How wide is wide?

Discussion in 'Amplitude Modulation' started by W8AAZ, Jun 11, 2020.

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  1. K4KYV

    K4KYV Subscriber QRZ Page

    An old rule that has been around for ages: The weaker they are, the longer they talk.

    My other gripe is "breakers" that pop up off frequency. I receive with the synchronous detector 99% of the time, and it takes a second or two for it to lock onto an off-frequency carrier. Usually, by the time the PLL locks onto the carrier, the breaker has already given his call and stood by, so I missed it completely. Except when one is crystal controlled, the is absolutely no reason to break in without first zero-beating your VFO to the carrier of the most recent station that just finished transmitting.

    If you are crystal controlled, perhaps it would be best to call CQ on your xtal frequency, rather than trying to break into an ongoing QSO that is not on or very close to your crystal frequency.
  2. WB2CAU

    WB2CAU Ham Member QRZ Page

    I see no valid reason to be purposely wider than the passband of a typical AM receiver. That's not being a good neighbor on the band if it's busy. And if your receiver bandwidth is open to 10 KHz or wider during times when the band is busy, you're hearing more QRM than the sizzling highs of the station you're in QSO with anyway. If the band is empty, well, that's a different story... except at my age I can't hear anything of consequence above 8 KHz anyway. And most of you are old like me!
  3. N2DTS

    N2DTS Ham Member QRZ Page

    From casual listening, this (being wide) does not seem as much of a problem as it used to be.
    There was one station who always ran 10 KHz audio with multi band compression to keep it 100%
    all the way out, but that person seems to have changed things.

    In normal operation, without multiband compression far out, its not normally much of a bother.
    Maybe if the signal is 40 over S 9 and only 5 KHz from your frequency.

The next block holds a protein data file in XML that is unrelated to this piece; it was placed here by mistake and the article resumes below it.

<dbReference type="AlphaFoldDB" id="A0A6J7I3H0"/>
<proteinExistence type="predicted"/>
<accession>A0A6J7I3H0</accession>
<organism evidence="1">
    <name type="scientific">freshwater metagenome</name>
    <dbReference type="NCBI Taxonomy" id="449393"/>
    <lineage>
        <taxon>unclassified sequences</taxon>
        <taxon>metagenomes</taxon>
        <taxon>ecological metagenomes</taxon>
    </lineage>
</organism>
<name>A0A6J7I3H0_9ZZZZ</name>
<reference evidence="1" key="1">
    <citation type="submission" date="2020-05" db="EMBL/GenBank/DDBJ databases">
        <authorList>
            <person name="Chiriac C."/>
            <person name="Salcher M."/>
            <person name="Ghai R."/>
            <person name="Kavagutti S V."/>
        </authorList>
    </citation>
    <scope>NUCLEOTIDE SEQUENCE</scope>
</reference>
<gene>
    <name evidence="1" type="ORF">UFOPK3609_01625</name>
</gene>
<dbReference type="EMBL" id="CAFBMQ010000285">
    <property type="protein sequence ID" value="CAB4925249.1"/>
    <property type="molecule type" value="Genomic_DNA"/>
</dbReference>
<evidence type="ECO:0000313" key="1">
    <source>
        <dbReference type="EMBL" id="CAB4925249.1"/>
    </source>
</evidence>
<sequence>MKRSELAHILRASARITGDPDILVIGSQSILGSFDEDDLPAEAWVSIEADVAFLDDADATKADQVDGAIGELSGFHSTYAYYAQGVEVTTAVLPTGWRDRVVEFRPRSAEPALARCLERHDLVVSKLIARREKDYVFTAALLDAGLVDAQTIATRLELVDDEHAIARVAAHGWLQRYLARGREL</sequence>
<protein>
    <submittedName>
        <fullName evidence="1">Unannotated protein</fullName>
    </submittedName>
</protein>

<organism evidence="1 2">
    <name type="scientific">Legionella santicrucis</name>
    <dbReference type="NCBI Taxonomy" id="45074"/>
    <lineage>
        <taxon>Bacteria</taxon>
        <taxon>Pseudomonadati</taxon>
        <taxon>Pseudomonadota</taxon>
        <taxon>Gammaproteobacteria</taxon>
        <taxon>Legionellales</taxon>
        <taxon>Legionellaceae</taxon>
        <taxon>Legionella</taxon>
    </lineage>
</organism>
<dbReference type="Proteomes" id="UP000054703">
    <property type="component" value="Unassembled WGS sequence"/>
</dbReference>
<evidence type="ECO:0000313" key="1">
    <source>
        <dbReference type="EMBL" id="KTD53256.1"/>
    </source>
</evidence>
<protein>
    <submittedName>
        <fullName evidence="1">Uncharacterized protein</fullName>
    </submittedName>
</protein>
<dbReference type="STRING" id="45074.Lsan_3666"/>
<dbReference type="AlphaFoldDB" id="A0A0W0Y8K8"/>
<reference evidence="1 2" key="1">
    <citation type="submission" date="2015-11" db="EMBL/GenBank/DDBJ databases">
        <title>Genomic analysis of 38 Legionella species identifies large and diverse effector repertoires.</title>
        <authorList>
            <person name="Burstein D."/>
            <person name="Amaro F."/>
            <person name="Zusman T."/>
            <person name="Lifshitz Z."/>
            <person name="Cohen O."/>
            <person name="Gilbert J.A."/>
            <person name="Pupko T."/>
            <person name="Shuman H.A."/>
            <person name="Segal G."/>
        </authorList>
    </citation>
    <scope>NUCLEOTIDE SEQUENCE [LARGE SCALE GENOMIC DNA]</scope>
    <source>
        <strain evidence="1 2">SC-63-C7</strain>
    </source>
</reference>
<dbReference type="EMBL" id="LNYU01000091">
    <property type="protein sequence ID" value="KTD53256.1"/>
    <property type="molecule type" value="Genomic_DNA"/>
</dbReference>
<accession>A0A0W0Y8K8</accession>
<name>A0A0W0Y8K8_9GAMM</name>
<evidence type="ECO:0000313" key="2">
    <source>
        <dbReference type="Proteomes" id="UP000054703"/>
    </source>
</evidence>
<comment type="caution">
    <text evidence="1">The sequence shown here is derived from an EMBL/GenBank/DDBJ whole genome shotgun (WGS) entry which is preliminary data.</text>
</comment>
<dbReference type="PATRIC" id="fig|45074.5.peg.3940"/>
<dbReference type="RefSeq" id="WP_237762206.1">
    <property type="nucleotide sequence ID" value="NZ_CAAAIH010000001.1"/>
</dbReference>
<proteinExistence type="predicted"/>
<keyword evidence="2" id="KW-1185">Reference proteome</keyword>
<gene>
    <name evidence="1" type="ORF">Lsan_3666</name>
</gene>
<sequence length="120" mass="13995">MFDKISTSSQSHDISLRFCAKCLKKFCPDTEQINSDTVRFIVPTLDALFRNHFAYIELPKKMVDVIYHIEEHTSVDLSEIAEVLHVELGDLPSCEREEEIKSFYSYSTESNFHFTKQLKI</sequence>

And the bands have had big holes with no one on lately, filled with lightning crashes mostly.

    I find the sync detector worthless 99% of the time, with one station being 1 kHz low, another two being spot on, and
    another being 2 KHz high.

    Who cares really (except the sync detector users) but often that one person is 2 KHz closer to another qso
    (AM or ssb).

    You would think, in this day and age of dds, $10.00 freq counters, inexpensive sdr receivers, and even dds vfo kits,
    people would have some idea where they are on the band.
  4. WZ5Q

    WZ5Q Ham Member QRZ Page

    Yea, you would think...
    but if one doesn't even know how to zero beat an ongoing QSO before making a transmission or even know what zero beating is, then they probably don't know how to operate all that fancy equipment you mentioned much less be able to hook it up.
    K8PG and AG5CK like this.
  5. AG5CK

    AG5CK Ham Member QRZ Page

    Good point. I've came across plenty of goobers running modern and vintage rigs. Never assume someone is or isn't an appliance operator based on what rig they use. If you have enough money someone will homebrew something for you.
    KA4KOE likes this.
  6. KA4KOE

    KA4KOE Ham Member QRZ Page

    I run no wider than 5 KC; as low as this 223 will go.
  7. KA4KOE

    KA4KOE Ham Member QRZ Page

    Yes, I ran across that recently.
  8. AC0OB

    AC0OB Platinum Subscriber Platinum Subscriber QRZ Page

    You are only as old as you to admit to being! :D

    Some of you may have seen my various speech amps and there are reasons for those component values in the circuits.

    The first stage includes a pre-emphasis circuit in the cathode with a 3 db emphasis starting at approx. 650 Hz to make the signal more intelligent during noisy periods; the pre-emphasis tends to make the audio rise above the noise levels.

    The integrator in the second stage starts to limit audio to about 5.5kHz with a -3dB rolloff. I feel these values allow enough "presence" to make it through the background noise and lightning crashes while keeping the transmitted bandwidth within a 10Khz bandpass. But that's just me.

    I also modify the cathode and plate load resistor values in order place the speech amplifiers into their linear operating curves in order to reduce distortion. Any distortion products can contribute to excess bandwidth, something which many people forget when discussing occupied bandwidth.

    Any modulation method, where it be Plate modulation, screen modulation, or cathode modulation can only sound as good as the audio presented to it. Once the speech amp has been modified, then one can go to modifying the modulator.



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